| Apr 23, 2009

Back to HomeFeature Article - April 23, 2009 There’s a new potter in townby Julie Druker

Local potter Johanna Jansen at her studio in Sharbot Lake

Like many artists in the area, potter Johanna Jansen gets her inspiration from objects and the nature that surround her. And she is lucky in that she does not have to travel very far; her studio is located in her home on the shore of Sharbot Lake.

Originally from Alberta, Jansen graduated from the University of Calgary with a BFA and then later from Carleton University with a Masters in Canadian Studies in Art and Culture. She got into clay seriously in 1998 at the Gloucester Pottery School in Ottawa where she began taking classes in hand building and throwing.

Later, she participated in an intensive workshop at the home of well-known potter Jim Thomson and it was there that she was exposed to and fell in love with the mysterious wonders of raku firing. She was also encouraged to explore her sculptural ideas.

One of Johanna’s recent sculptural pieces includes a decaying fence that lies amongst the remains of decaying tree trunks, a work that was a direct result of studying the objects and nature that surround her.

In these sculptural pieces, Johanna textures the clay surfaces to resemble both natural and manmade forms and relies on the raku firing process to emphasize these qualities. Other work by Jansen includes a line of thrown functional pottery, plates, bowls, lidded jars and vases. These pieces are glazed and electric fired and can be used every day in the home.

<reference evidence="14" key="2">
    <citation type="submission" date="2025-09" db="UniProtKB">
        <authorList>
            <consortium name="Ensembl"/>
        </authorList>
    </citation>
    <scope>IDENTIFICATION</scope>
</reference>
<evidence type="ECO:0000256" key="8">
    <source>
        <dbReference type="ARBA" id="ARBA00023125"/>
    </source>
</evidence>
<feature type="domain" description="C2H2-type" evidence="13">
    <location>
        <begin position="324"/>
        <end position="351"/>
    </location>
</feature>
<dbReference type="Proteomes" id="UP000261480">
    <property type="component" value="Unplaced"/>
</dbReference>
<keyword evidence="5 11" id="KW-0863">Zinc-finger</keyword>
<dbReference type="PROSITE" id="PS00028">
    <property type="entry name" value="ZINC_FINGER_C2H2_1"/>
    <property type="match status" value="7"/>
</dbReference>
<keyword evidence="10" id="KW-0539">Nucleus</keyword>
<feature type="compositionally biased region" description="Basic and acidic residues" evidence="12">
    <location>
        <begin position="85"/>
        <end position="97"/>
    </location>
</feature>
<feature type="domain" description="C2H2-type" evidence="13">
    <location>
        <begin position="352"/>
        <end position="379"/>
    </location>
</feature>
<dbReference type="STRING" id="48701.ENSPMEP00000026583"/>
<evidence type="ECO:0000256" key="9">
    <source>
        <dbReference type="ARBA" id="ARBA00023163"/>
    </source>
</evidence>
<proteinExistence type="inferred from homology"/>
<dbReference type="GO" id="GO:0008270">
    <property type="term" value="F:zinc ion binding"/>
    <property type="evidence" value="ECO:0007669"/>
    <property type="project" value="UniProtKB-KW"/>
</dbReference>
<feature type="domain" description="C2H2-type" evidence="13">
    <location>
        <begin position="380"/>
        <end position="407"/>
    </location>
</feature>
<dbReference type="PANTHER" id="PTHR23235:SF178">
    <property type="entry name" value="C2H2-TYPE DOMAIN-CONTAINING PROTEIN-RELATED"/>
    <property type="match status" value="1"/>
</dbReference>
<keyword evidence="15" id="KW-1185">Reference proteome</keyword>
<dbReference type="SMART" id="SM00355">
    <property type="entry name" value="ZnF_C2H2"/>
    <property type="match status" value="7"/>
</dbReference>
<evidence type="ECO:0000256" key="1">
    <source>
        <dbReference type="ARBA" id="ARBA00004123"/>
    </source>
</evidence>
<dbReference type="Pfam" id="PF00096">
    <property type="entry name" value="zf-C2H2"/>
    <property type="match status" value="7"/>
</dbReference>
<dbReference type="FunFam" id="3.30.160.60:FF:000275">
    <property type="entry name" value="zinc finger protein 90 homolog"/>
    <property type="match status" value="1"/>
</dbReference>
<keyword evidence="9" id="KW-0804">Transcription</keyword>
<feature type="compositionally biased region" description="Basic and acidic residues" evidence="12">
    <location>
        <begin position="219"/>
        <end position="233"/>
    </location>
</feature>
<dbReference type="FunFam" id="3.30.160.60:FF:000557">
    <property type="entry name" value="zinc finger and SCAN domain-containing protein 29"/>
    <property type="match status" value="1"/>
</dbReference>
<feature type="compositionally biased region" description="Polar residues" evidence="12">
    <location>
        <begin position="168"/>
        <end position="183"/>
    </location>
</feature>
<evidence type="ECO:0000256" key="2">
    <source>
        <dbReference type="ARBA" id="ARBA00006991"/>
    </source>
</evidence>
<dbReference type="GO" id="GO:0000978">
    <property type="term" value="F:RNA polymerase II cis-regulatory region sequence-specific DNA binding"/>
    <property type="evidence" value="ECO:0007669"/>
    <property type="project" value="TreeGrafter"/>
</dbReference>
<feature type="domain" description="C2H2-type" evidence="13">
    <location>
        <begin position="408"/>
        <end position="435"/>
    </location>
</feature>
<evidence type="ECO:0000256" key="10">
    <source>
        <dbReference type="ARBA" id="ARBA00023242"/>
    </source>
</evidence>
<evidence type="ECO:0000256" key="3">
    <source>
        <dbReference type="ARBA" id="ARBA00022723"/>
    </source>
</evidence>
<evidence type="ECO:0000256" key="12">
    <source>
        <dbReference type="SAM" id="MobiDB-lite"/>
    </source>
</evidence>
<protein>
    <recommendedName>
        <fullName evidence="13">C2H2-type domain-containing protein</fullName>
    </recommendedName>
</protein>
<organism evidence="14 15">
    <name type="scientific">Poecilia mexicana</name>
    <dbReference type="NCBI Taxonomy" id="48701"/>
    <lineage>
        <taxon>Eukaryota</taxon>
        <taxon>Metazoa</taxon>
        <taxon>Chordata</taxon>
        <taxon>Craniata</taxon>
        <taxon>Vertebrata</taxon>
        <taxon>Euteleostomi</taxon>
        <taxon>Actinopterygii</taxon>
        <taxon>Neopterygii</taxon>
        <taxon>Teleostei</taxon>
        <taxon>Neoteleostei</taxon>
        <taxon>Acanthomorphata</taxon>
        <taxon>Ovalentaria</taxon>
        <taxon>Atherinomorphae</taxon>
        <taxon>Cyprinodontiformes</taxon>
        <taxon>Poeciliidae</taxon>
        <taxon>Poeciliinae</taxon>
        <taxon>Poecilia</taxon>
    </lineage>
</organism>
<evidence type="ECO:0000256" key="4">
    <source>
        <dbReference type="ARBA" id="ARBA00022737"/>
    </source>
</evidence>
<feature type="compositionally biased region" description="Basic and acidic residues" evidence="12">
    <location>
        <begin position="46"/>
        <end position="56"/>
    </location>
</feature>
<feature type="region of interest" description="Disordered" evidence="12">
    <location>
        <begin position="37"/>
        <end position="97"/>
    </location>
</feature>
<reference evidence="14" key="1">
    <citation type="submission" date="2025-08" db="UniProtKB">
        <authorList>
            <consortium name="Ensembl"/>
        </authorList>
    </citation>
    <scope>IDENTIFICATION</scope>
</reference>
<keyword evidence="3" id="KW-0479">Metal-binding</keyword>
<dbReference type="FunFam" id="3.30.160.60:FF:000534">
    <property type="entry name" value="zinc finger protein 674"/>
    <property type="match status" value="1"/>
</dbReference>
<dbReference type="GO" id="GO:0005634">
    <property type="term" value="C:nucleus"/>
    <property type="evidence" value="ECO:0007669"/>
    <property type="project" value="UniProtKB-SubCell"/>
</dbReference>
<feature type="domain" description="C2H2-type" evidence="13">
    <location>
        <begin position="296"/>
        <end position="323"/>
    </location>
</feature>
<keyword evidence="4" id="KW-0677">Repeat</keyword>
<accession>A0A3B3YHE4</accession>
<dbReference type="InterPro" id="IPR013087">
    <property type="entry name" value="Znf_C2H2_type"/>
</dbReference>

Her functional pieces are simple, elegant and the temoku glaze she applies to them highlights their wheel-thrown qualities. On some pieces she adds brushwork decoration by applying washes of rutile and iron oxide on top of the glaze.

It was when Jansen and her husband Andre purchased their home in Sharbot Lake four years ago that Jansen decided to incorporate a pottery studio into the plans. She designed the space, a neat and tidy studio with everything that she needs to create her work and with ample windows offering a gorgeous view of the lake.

After her pieces are formed, she glazes and fires them in an electric kiln which is set up in the garage. Last year she built a raku kiln on her property down by the lake. She incorporates paper, pine needles and saw dust into the firing process which gives her finished pieces the smoky, iridescent and crackle qualities that only raku glazes and firing can give.

Jansen recently joined the Land O’ Lakes Artists Guild and the Inroads Studio Tour, and she also sells her work directly from her home. She is hoping to do more local shows this year and will be participating in the LOLAG show in Westport later next month. Johanna can be contacted at 613-279-2671.

Support local
independant journalism by becoming a patron of the Frontenac News.